After several weeks of discussions and disagreements amongst city officials and community members, decided at last Thursday's council meeting to move forward with City Manager Dana Foster's plan to repair and reopen the Imagination Station as soon as possible.
The city, which took over its care from volunteers in 2000, after a test confirmed in the play structure.
The decision to reopen the playscape came after several members of to keep the Imagination Station in order to avoid legal issues.
“This is killing our community. The Imagination Station is the centerpiece of our community that brings families together,” Renee Pettengill, a member of the volunteer group, said.
The Community Reacts
Many local business owners and residents support council's decision to reopen the Imagination Station sooner rather than later.
Sheryl Kemmerling, co-owner of , which opens onto Mill Pond Lane, said she is thrilled.
“I think city council made a good decision, and I hope they'll follow through quickly,” Kemmerling said, adding that she noticed a significant difference in business after the city closed the Imagination Station in August.
“I can sleep at night now,” she said.
Tracey Flanigan, who owns Art In Bloom, had similar sentiments.
“I'm glad they're reopening it as long as it's safe,” Flanigan, who taught elementary art classes for Brighton Area Schools for 12 years, said.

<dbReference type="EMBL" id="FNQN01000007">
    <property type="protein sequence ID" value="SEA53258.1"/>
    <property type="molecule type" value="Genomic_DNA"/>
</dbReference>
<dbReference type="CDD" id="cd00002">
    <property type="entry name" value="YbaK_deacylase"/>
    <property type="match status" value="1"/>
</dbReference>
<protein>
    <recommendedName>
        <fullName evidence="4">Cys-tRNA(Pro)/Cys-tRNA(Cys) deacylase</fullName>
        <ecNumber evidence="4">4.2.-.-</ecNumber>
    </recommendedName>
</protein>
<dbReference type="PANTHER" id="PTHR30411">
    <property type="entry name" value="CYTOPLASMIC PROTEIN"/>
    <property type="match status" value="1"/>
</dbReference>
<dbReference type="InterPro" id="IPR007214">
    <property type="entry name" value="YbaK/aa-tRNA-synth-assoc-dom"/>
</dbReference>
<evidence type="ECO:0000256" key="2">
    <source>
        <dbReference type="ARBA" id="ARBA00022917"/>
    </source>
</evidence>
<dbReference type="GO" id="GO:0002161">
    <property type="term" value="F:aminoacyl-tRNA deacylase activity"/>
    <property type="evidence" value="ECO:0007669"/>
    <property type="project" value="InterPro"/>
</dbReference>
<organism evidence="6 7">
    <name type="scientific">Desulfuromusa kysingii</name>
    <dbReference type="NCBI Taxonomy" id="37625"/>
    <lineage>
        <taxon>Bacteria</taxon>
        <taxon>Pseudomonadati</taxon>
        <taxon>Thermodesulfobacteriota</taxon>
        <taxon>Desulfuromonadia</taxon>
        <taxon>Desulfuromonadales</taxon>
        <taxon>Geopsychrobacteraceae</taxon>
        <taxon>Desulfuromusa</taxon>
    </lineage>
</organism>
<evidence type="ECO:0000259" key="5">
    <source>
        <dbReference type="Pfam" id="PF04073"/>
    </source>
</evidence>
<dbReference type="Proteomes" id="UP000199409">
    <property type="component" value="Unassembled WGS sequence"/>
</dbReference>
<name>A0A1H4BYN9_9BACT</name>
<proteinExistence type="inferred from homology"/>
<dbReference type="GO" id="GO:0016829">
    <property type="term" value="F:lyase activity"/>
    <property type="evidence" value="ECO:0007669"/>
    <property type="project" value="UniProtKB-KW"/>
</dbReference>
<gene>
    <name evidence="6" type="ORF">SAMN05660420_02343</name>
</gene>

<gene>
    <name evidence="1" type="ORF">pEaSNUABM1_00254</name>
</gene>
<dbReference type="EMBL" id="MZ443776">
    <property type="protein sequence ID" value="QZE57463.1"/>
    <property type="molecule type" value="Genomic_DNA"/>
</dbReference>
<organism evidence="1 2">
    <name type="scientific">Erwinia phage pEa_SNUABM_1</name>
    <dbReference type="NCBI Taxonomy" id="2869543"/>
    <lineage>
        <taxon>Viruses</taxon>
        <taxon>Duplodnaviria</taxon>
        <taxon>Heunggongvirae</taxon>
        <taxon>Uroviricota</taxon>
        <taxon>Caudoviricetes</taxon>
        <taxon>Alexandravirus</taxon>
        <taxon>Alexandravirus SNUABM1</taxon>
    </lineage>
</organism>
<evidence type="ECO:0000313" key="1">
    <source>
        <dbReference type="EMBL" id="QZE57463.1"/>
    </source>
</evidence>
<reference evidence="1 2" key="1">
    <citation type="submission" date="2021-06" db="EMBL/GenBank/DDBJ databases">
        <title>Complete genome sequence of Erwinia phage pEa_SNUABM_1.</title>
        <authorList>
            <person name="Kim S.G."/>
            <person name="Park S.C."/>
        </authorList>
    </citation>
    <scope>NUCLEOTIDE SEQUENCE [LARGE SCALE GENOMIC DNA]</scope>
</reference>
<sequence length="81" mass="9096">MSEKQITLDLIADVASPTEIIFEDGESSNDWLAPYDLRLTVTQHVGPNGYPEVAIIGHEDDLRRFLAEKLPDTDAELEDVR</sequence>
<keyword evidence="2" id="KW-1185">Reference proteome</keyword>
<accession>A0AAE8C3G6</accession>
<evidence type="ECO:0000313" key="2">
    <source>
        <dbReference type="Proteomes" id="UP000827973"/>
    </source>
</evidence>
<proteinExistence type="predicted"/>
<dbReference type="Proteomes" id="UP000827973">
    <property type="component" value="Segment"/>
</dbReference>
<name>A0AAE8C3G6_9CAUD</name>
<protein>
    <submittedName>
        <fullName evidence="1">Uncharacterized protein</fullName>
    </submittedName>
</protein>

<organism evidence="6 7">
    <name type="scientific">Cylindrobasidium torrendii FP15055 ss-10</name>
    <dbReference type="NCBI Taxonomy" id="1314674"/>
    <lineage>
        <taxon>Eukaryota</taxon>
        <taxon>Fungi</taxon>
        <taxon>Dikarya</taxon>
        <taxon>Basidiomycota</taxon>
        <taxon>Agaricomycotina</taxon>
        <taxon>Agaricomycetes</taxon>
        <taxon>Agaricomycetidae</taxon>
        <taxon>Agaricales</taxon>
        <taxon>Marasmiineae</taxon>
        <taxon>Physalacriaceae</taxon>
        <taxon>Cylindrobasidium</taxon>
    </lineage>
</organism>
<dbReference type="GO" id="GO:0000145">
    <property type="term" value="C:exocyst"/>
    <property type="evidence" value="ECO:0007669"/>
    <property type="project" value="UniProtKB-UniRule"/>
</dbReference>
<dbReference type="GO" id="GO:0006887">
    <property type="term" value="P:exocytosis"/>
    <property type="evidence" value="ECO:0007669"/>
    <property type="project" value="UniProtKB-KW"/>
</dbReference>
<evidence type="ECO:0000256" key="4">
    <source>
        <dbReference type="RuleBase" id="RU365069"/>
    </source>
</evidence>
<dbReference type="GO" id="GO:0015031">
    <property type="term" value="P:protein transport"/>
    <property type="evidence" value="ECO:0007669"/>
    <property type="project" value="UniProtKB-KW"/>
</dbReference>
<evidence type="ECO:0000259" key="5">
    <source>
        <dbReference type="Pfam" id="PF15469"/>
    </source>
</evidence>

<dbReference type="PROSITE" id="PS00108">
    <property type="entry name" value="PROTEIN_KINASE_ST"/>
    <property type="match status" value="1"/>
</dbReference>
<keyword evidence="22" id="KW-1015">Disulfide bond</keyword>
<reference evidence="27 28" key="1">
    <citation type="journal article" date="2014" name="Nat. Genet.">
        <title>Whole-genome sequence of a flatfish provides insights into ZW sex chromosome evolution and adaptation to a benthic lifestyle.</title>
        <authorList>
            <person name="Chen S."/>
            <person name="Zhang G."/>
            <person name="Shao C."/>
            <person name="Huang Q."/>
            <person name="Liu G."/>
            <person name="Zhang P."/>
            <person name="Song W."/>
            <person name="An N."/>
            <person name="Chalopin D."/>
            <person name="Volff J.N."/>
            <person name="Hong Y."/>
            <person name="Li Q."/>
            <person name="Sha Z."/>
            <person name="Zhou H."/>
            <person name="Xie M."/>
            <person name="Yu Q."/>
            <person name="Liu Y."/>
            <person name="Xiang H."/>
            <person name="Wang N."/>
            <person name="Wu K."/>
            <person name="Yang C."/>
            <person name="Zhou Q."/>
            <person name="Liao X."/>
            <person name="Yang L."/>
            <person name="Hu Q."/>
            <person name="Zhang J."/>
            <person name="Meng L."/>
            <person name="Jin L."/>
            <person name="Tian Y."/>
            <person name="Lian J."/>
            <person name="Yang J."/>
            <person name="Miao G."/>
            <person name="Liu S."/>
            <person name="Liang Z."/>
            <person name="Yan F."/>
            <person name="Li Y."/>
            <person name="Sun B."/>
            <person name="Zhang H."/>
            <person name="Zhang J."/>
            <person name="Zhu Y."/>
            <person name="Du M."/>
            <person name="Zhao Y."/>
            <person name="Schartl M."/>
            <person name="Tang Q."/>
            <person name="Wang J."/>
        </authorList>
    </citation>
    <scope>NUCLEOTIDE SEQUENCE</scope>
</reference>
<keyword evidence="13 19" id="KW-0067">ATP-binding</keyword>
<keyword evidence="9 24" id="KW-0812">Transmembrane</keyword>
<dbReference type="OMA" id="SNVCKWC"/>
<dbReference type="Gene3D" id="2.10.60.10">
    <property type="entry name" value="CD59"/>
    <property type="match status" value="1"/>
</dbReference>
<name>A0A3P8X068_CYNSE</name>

While her business hasn't been directly affected by the closure of the playscape, Flanigan said she's noticed a change in who visits her shop. She said she hardly ever sees patrons who used to stop in with their children on a regular basis. Those that she does see are devastated.
“Customers come in and look like their hearts were just pulled out,” Flanigan said.
Soon after learning about the Imagination Station's closure, Flanigan planned a silent auction to help raise funds to reopen the playscape. The auction will feature two murals painted by community residents who visited Flanigan's booth during the Brighton Fine Art and Acoustic Music Festival.
“It seemed fitting to run a silent auction that would allow the murals, painted and thoughtfully planned by area children to raise funds that will benefit a much loved and needed place in Brighton where imagination and creative play have always thrived,” Flanigan recently wrote on her blog, where more information about the auction is available.
Flanigan isn't the first community member to offer help. Pettengill said her email account and voice mailbox have been swamped with messages from people wanting to give money, time, materials, services.
“We have the money, manpower, and means to maintain the park in the future,” Pettengill said, referring to the volunteer group, tentatively called Friends of the Imagination Station. “We just need to city to work with us.”
The volunteer group that spoke at the council meeting hopes to place the care of the playscape, which was built by community volunteers in 1995, back in the hands of the public.
“Our goal from the beginning was to make it safe and start a friends of the park committee to give the park back to the people,” Pettengill said.